Senate Minority Leader Mitch McConnell suggested that should Republicans regain control of the Senate after the 2022 midterms, they would not confirm Supreme Court nominee if a vacancy were to become available.
“I think it’s highly unlikely — in fact, no, I don’t think either party, if it were different from the president, would confirm a Supreme Court nominee in the middle of an election,” McConnell said to radio host Hugh Hewitt.
In 2016, then-President Barack Obama nominated D.C. Circuit Court Judge Merrick Garland to the court to replace Justice Antonin Scalia, who died earlier that year. But Republicans, led by McConnell, argued the nomination was too close to the 2016 presidential election.
At the time, Sen. Mike Lee, R-Utah, a member of the Senate Judiciary Committee, said the committee would not hold hearings on Garland’s confirmation.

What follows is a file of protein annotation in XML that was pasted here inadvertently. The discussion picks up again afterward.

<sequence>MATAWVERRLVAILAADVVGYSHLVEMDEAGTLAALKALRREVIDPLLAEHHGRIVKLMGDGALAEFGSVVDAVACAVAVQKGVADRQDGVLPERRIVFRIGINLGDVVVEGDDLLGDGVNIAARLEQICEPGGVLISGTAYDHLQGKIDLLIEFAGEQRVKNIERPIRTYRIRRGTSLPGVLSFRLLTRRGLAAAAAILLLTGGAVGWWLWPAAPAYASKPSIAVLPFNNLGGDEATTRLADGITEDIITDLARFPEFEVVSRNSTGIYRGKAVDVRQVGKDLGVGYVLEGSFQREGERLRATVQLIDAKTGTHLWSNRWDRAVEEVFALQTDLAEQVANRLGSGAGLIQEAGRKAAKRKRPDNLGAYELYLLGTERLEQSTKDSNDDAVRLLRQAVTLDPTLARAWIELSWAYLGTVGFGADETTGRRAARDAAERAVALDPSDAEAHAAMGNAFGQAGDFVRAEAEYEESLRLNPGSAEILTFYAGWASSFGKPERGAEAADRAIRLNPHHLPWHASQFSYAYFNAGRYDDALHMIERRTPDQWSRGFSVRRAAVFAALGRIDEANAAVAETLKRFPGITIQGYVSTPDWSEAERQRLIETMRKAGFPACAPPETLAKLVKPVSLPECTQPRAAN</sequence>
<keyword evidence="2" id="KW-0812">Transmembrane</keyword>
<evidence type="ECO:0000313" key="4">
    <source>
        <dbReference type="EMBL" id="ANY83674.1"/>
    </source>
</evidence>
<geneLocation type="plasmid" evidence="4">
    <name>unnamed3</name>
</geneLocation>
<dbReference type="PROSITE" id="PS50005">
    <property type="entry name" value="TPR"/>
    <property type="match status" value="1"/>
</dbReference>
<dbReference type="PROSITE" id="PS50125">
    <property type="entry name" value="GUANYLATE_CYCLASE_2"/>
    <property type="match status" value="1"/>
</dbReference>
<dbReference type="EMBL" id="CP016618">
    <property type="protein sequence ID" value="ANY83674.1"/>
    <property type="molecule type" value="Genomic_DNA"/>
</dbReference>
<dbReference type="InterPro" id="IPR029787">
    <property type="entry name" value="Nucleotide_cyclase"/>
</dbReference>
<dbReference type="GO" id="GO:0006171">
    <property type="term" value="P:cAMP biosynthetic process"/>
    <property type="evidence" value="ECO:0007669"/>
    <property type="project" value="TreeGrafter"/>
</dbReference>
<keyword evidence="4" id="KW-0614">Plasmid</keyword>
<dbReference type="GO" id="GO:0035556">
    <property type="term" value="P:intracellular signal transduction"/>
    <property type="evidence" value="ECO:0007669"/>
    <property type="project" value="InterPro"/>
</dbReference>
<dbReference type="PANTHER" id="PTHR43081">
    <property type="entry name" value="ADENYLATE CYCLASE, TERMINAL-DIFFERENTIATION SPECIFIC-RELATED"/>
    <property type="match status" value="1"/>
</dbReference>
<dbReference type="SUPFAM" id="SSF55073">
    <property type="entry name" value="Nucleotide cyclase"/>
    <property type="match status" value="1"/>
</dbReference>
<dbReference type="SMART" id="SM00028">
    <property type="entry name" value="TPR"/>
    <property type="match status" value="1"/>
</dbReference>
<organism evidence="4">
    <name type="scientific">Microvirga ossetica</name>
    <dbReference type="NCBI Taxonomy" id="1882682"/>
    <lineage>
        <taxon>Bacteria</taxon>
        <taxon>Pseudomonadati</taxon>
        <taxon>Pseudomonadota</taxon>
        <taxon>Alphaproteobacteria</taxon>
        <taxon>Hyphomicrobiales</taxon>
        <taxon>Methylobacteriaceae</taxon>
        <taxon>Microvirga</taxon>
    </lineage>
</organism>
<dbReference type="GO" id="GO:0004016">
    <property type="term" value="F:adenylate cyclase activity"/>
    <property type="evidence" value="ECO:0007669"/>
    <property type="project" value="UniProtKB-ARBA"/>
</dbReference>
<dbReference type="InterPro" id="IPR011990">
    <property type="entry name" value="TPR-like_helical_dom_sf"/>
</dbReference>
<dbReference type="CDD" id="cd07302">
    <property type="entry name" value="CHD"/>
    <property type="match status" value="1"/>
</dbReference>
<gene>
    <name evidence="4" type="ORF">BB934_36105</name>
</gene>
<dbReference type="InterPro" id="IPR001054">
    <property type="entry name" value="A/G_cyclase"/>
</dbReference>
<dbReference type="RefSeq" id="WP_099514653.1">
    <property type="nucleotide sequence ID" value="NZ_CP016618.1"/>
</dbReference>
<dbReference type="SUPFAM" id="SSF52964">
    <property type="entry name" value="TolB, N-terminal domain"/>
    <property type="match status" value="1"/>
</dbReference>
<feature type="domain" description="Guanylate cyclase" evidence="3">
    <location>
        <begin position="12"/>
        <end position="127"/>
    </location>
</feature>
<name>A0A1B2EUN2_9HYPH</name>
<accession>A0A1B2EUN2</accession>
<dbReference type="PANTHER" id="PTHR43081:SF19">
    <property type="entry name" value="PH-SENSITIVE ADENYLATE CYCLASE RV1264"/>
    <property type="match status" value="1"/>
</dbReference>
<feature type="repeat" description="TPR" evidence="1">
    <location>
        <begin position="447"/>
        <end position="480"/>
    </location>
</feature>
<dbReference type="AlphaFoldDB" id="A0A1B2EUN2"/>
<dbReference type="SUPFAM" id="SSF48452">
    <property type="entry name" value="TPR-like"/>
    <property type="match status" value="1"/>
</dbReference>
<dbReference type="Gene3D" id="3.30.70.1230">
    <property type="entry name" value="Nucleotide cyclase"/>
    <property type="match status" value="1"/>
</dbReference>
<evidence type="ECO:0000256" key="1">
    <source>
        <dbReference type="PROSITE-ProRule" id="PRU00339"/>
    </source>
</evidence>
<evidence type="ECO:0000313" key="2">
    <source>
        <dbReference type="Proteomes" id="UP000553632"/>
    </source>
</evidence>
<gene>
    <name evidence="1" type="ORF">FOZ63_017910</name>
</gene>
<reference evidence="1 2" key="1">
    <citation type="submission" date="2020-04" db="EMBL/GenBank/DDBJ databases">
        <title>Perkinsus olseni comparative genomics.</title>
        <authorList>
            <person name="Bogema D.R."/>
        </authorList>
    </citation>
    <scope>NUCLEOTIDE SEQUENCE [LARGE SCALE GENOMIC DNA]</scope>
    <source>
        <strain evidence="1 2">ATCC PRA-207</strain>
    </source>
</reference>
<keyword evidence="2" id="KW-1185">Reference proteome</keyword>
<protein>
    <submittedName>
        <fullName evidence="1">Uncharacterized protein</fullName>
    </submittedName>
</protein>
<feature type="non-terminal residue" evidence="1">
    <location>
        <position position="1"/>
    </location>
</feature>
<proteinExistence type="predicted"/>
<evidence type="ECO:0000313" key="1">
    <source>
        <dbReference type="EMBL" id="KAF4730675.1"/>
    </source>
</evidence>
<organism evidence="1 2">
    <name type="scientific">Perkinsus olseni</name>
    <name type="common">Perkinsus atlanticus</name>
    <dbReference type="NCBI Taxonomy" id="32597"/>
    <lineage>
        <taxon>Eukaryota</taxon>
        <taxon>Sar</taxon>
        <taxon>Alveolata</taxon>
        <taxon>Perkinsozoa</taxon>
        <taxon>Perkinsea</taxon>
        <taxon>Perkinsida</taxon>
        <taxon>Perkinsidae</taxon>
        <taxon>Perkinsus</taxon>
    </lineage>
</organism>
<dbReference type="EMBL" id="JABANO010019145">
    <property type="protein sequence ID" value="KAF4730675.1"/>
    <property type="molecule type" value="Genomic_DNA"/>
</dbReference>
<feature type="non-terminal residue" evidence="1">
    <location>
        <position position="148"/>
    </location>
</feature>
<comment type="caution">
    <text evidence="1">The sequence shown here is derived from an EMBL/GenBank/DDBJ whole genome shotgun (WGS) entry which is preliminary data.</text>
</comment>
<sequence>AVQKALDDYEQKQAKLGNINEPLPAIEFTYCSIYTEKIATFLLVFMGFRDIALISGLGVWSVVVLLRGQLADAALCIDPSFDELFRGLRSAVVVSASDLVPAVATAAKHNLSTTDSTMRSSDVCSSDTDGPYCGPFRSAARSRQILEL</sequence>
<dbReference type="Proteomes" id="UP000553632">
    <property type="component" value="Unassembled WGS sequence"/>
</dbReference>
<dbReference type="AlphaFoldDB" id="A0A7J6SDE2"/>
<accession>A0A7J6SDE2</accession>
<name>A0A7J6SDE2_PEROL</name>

In 2020, Senate Republicans reversed their 2016 actions by confirming Judge Amy Coney Barrett to the Supreme Court during an election year. A former U.S. Court of Appeals judge, Barrett replaced the late Justice Ruth Bader Ginsburg.
McConnell told Hewitt that Supreme Court vacancies had not been filled during an election year by a Senate of the opposite party of the president since the 1880s.
“What was different in 2020 was we were of the same party as the president,” he said.
There are currently no vacancies on the Supreme Court. Justice Stephen Breyer, 82, has faced pressure from left-leaning politicians to step down, allowing President Joe Biden to possibly nominate a Black woman to the court.
Republicans are fighting to gain control of the Senate.
If Republicans were to regain control of the Senate next year, they would have leverage on Biden nominees for the final two years of his presidency.